Bryan Caplan  

The Outsider Advantage

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"Judean People's Front?!  We're the People's Front of Judea!"
                      -The Life of Brian

"Ned, have you considered any of the other major religions? They're all pretty much the same."
                      -Reverend Lovejoy, The Simpsons

Intellectually speaking, how far apart are each of the following pairs?

1. Democrats and Republicans

2. Catholics and Protestants

3. Sunnis and Shiites

4. Trotskyists and Stalinists

My conditional prediction of your answers hinges on how you see yourself.  For each pair, tell me if you strongly identify with either side.  If you say yes, I predict you will think the difference between the two sides is vast.  If you say no, I predict you will think the difference between the two sides is modest.

My reasoning: All of these pairs are, in the broad scheme of things, variations on a theme.  Democrat and Republican are both variations on American nationalism.  Catholic and Protestant are both variations on Christianity.  Sunni and Shia are both variants on Islam.  Trotskyist and Stalinist are both variations on Marxism-Leninism.   All you need to see these truths is some intellectual distance.  As long as you're an outsider, you're well-positioned for objectivity.

Insiders have a corresponding disadvantage.  Their identity hangs in the balance: If the differences are minor, there's no good reason to strongly prefer one side over the other.  And if there's no good reason to strongly prefer one side over the other, why have they in fact embraced one side as their own?  Talk about cognitive dissonance.

As an insider, of course, it's tempting to rebuke outsiders for their ignorance.  If they understood the issues, the outsiders would realize that the world really does hang in the balance.  And in any case, if the differences are minor, why are their rivals attacking them so viciously?

The outsiders' answer, of course, is the cynical one: There's nothing to explain.  Human beings passionately fight over trivia all the time.  If Catholics and Protestants could fight the Thirty Years' War over religious minutiae, why is it so hard to believe that Democrats and Republicans are polluting Facebook to determine which variant on nationalism and social democracy is the One True Way?  The problem, as usual, is that insiders are too emotionally invested in their group identity to see how trivial their differences really are.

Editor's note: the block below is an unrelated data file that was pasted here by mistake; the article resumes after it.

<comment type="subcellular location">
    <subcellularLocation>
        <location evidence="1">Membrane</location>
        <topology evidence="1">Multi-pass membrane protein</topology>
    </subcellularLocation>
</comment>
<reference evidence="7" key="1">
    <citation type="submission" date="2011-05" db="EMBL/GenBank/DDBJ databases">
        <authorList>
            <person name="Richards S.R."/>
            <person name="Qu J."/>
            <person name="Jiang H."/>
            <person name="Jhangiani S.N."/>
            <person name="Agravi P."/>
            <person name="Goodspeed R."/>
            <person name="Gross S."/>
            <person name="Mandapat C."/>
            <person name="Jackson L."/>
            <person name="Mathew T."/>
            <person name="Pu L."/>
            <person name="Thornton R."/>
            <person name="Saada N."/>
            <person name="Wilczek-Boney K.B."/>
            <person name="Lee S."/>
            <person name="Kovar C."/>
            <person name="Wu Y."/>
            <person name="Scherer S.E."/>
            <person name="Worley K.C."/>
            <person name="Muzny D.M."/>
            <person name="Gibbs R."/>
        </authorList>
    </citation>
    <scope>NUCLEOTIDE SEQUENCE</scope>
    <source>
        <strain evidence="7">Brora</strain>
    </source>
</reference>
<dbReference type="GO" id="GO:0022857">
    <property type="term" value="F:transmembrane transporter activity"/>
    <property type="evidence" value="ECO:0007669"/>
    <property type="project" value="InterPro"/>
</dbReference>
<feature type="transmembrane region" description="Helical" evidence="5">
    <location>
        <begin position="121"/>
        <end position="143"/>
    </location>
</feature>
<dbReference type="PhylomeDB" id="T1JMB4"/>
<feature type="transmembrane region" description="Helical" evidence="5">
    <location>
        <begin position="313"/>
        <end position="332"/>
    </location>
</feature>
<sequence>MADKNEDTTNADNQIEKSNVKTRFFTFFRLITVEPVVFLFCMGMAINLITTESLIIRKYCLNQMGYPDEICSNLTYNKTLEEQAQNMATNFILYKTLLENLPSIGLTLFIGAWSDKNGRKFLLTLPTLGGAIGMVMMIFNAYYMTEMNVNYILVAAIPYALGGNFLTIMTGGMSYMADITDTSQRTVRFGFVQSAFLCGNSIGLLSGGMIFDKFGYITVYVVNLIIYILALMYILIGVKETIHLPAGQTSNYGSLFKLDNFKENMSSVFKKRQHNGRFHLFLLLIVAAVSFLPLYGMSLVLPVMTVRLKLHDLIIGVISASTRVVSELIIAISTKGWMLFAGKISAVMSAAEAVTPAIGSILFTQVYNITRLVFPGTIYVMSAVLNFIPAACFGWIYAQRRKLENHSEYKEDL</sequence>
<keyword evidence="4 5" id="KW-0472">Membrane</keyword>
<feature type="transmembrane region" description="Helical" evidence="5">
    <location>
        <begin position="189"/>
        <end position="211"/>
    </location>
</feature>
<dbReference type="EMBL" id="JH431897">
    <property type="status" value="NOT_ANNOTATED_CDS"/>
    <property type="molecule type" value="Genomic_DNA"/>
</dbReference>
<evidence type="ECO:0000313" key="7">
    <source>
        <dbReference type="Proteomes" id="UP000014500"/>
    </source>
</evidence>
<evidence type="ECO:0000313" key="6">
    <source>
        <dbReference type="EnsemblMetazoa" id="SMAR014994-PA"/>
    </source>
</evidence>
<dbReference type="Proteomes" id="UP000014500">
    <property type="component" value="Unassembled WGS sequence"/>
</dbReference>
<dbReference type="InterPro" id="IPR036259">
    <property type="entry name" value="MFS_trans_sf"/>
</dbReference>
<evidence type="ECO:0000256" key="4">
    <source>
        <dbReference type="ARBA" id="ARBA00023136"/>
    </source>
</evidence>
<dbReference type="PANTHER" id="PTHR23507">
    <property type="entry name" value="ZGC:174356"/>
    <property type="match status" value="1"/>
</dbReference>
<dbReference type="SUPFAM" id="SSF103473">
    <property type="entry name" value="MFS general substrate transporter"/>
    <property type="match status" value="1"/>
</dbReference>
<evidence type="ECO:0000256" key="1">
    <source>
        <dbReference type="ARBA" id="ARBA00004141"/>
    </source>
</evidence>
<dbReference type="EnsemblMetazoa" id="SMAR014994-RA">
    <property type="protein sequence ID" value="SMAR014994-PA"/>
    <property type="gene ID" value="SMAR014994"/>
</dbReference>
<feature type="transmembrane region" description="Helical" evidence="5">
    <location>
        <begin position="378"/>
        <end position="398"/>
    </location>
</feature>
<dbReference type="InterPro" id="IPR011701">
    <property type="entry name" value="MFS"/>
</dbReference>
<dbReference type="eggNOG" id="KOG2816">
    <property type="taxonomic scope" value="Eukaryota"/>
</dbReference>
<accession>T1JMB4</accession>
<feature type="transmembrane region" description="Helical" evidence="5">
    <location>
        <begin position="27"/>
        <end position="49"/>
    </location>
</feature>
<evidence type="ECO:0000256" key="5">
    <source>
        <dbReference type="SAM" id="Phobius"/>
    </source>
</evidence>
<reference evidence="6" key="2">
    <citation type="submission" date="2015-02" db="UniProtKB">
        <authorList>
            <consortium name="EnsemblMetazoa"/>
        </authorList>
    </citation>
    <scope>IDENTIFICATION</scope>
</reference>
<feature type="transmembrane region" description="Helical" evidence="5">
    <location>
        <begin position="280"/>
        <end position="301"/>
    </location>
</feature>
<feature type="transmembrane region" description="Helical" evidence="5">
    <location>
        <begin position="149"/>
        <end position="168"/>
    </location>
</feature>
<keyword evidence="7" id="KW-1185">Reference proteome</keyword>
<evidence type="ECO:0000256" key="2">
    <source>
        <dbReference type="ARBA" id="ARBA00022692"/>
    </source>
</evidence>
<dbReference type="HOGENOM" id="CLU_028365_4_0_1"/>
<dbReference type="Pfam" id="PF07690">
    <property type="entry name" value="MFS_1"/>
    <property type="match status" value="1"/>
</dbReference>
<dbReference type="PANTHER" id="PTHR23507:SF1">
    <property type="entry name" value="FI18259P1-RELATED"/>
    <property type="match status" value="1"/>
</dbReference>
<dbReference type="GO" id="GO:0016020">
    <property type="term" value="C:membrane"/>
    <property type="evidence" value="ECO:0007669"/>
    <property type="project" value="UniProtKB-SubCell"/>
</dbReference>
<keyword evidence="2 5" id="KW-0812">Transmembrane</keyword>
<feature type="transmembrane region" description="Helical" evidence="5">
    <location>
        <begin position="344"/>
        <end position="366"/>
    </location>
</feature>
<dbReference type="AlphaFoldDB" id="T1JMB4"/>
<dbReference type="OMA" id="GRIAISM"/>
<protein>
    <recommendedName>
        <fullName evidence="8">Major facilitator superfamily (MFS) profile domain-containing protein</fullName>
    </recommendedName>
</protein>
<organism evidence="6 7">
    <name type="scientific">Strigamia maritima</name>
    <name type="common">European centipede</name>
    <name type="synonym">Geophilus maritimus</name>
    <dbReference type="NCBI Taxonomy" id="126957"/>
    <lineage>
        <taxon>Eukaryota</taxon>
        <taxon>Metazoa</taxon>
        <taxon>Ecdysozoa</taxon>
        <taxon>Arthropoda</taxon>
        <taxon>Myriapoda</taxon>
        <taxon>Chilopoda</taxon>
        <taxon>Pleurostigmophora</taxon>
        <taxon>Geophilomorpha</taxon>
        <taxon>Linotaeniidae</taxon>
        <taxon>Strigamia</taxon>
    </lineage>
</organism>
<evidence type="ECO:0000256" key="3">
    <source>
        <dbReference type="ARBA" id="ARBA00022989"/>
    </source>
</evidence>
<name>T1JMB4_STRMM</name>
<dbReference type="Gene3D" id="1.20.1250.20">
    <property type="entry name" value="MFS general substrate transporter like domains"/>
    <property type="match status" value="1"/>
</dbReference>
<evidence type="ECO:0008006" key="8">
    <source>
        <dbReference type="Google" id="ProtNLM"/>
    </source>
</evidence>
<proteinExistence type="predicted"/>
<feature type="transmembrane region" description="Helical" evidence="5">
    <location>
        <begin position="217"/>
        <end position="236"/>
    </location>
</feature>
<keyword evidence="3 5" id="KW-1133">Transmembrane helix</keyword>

COMMENTS (22 to date)
Pajser writes:

I'm Marxist, eurocommunist (roughly), atheist. Outside of all alternatives.


  1. Democrats vs Republicans - difference is essential. One group is left, other group is right, their temporary political position depends on "median voter" and little beside that.

  2. Catholics vs Protestants - one important ideological difference; the protestants have their own consciousness, Catholics must obey pope and bishops.

  3. Sunis vs Shiits - I have no clue.

  4. Trotskyists vs Stalinists - I don't know any important ideological difference.

HWK writes:

Dear Prof. Caplan,

while inspiring, I strongly disagree with your position, in particular with regard to objectivity.
Your interpretation seems to be: I self-identify with one group and thus I perceive the difference to be considerable.
But how about reverse causality: I perceive the difference to be considerable and thus feel the need to self-identify with one group.
Only if the causality runs in the first way is there an immanent bias. In the latter case you might still be "wrong" but group identification is not the reason why.
More importantly, the difference is a difference with regard to values. You might simply consider the difference small because in your value system they are the same kind of bad/good. That doesn't mean that everybody shares that value system or has the same sense of importance. (Actually, you can make the argument about any kind of groups eventually, does that mean there are no differences?)
Now, I'm not saying that there is no such thing as disagreement for the sake of disagreement. I'm sure there is. But I don't see how outsiders have an inherently better viewpoint than insiders. And if differences in values lead to differences in agendas that affect people in different ways the effects of the differences are very real.
However, it is very important to be able to figure out what kind of disagreement (or other motive) is behind a conflict in order to resolve that conflict, and in some cases the prima facie difference is minor. But that doesn't mean that this is always so, and we're not always better off listening to the outsiders.
I hope I haven't missed your point
Kind regards

kzndr writes:

5. Insiders and Outsiders

Glen Smith writes:

Usually lean Republican, protestant.

1. No core difference between Republicans and Democrats. Both believe that if they had more power, everything would be right. Sometimes a republican may intersect with some of my beliefs about government but so do democrats at times.

2. Only difference in the US these days is that protestant ministers tend to be married while Catholic priests aren't.

3. Sunnis and Shiits. Don.'t see much difference but I think the causality is more that the differences rarely effect me and the similarities do.

4. A Marxists and a fascists a very similar to me.

I too suspect causality may run the other way.

Daniel Kuehn writes: